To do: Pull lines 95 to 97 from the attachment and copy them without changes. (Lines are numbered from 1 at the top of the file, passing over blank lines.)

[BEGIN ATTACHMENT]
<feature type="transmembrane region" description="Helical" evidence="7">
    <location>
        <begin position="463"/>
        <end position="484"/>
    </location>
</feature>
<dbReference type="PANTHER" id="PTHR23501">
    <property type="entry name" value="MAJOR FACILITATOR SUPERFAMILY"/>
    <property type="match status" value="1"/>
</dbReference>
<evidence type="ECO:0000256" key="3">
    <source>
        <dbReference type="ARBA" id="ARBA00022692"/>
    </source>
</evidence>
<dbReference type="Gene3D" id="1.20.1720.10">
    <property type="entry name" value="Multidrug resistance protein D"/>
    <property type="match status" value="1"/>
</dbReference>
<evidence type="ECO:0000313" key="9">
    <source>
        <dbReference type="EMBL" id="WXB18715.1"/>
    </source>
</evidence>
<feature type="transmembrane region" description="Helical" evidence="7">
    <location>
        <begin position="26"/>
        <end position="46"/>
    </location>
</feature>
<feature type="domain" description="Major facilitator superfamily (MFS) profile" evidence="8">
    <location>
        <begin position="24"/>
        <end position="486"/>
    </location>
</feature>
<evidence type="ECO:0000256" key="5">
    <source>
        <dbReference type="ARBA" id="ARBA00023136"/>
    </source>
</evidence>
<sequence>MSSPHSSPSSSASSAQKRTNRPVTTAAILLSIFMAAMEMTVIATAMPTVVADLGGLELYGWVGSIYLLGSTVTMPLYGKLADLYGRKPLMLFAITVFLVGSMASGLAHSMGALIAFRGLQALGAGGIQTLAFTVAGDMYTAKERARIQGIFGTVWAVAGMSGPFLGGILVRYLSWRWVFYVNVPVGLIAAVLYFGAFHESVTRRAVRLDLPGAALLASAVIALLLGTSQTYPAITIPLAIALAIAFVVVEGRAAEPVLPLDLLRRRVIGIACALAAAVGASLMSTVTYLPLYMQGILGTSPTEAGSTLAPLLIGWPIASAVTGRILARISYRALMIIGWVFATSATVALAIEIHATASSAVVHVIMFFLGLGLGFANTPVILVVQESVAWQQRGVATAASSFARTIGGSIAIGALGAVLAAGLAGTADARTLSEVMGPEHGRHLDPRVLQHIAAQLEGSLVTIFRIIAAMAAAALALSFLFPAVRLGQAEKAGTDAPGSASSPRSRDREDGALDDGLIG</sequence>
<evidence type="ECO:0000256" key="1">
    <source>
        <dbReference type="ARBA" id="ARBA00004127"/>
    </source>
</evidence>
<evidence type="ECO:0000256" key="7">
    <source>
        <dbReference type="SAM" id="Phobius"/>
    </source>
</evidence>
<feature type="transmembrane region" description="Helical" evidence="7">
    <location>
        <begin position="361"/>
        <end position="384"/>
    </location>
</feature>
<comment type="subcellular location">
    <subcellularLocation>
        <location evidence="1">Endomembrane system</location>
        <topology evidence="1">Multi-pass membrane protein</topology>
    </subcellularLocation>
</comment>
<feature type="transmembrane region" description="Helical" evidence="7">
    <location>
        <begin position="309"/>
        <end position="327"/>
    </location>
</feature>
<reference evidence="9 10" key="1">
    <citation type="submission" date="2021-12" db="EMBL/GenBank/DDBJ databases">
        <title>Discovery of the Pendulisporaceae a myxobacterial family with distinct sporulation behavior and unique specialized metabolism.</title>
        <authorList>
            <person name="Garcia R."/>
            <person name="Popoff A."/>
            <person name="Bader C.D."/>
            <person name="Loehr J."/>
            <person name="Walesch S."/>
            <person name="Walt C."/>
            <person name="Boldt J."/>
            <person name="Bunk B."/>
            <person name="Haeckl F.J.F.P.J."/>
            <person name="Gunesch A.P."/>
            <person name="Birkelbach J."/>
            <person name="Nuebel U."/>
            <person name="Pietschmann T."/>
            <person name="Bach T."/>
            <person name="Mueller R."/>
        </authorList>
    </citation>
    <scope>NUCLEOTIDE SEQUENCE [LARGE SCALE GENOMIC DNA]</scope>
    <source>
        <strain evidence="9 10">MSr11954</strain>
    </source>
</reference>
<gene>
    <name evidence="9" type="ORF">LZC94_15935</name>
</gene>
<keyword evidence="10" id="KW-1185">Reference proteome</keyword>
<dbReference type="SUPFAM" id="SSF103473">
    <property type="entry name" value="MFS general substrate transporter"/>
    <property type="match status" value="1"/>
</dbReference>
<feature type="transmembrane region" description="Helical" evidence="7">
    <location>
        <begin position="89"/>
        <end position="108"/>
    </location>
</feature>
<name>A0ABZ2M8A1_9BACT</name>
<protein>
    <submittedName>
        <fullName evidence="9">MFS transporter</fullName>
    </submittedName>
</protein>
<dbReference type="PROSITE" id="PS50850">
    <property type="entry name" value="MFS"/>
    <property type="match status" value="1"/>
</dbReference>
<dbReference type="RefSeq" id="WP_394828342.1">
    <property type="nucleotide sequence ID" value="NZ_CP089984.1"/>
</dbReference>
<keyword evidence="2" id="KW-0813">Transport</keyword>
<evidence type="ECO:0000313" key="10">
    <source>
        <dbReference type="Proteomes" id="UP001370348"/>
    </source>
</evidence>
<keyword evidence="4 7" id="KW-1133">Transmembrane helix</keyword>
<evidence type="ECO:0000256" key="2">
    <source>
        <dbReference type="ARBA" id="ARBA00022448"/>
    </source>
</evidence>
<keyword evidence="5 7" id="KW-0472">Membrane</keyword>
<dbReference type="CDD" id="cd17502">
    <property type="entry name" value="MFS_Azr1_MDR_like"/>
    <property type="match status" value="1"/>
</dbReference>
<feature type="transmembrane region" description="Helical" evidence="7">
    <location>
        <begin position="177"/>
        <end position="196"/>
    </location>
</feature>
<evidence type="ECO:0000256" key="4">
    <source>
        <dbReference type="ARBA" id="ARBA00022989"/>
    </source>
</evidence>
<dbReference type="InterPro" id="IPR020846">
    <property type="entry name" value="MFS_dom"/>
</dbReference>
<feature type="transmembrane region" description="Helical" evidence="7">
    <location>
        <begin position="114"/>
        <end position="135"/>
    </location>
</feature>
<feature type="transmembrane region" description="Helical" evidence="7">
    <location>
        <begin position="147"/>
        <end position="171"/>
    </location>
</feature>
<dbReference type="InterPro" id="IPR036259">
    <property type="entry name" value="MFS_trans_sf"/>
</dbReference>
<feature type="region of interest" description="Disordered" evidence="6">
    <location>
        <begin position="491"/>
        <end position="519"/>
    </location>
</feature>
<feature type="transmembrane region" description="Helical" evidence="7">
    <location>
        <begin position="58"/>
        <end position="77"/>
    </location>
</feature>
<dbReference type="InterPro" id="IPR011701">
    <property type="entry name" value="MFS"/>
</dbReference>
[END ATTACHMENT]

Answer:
    </source>
</reference>
<gene>